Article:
Presidential Authority and the Legitimation of Far-Right News

Allison M. N. Archer, Carolyn E. Schmitt, Shannon C. McGregor, Heesoo Jang

The International Journal of Press/Politics


(Research Summary by Katherine Furl) 

How can those in positions of political power lend legitimacy to fringe and far-right news outlets (FROs), granting them attention among mainstream news outlets, politicians, and the public? In “Presidential Authority and the Legitimation of Far-Right News,” recently published in the International Journal of Press/Politics, authors Allison Archer, Carolyn Schmitt, Shannon McGregor, and Heesoo Jang examine former President Donald Trump’s amplification of three FROs—One America News Network (OANN), Newsmax, and Breitbart—on X (formerly Twitter) and how this amplification lent FROs increased legitimacy contributing to their mainstreaming. 

Archer and coauthors consider Trump’s amplification of FROs a form of authority signaling, which “implicitly or explicitly imply the legitimacy of individuals or ideas.” Trump was able to leverage his former position as U.S. president to selectively praise or denigrate news outlets, bringing increased attention to these outlets in turn. Trump combined this authority signaling with a populist communication style that portrayed mainstream news outlets as corrupt, elitist, and exclusionary while portraying hyper-partisan FROs as put-upon purveyors of the truth.  

To understand the multifaceted impacts of Trump’s amplification of FROs on X/Twitter, Archer and coauthors combined analysis of tweets from the Trump Twitter Archive with monthly mainstream news coverage of OANN, Newsmax, and Breitbart in the New York Times, Washington Post, USA Today, and the Wall Street Journal. The authors additionally tracked the number of interviews given in these FROs among U.S. politicians. Archer and coauthors find that Trump’s X/Twitter mentions of OANN, Newsmax, and Breitbart increased over his presidency and that these mentions were largely positive. Mainstream news outlets increased their coverage of these FROs during the same period, while Republican politicians—particularly those serving in the House of Representatives—provided far more interviews to these FROs during this time.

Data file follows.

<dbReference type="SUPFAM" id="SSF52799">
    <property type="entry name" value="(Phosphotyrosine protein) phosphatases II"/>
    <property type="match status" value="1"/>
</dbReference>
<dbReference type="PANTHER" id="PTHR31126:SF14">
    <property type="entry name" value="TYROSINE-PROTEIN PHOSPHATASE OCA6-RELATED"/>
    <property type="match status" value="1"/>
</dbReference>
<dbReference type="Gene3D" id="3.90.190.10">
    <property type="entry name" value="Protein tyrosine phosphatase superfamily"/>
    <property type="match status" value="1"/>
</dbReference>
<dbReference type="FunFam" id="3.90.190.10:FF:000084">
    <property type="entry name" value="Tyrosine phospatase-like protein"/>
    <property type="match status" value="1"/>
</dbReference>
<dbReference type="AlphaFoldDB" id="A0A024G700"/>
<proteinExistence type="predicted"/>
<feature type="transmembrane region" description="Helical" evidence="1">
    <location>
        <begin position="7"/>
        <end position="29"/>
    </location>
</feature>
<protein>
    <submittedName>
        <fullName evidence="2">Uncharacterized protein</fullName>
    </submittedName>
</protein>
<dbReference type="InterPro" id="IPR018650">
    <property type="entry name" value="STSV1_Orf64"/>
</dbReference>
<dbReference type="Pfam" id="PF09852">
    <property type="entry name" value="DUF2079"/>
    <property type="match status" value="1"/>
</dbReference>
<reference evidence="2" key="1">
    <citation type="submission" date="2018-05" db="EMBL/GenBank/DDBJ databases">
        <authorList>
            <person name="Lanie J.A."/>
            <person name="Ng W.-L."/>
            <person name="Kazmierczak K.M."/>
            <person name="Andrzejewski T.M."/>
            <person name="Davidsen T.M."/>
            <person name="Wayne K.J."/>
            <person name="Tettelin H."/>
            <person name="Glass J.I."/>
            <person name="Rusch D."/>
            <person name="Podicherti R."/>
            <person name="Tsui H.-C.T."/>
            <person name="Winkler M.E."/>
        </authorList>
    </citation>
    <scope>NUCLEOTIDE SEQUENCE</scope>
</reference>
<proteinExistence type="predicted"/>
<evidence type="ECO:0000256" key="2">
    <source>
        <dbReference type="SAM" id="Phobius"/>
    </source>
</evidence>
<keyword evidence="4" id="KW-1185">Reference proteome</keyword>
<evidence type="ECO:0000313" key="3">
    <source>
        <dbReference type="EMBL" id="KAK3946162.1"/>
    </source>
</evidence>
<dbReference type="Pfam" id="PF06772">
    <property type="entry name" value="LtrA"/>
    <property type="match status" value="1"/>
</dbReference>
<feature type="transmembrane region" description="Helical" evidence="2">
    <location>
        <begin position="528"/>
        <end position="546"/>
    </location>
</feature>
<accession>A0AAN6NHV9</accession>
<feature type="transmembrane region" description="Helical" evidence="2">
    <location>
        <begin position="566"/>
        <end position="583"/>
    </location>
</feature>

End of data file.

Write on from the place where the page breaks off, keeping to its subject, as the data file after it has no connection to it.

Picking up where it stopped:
Taken together, Archer and coauthors contend that Trump’s mentions of OANN, Newsmax, and Breitbart during his presidency were not the sole contributing factors to these outlets’ rise in prominence but did play a role in lending the outlets a sense of legitimacy. Importantly, the ability to lend this sort of mainstreaming legitimacy to illiberal, far-right outlets is not limited to former president Trump. As the authors assert, “Trump serves simply as a case of an anti-democratic, populist leader who manipulated presidential norms for illiberal means...he set the stage for future leaders to further wreak havoc on democracies from the inside.”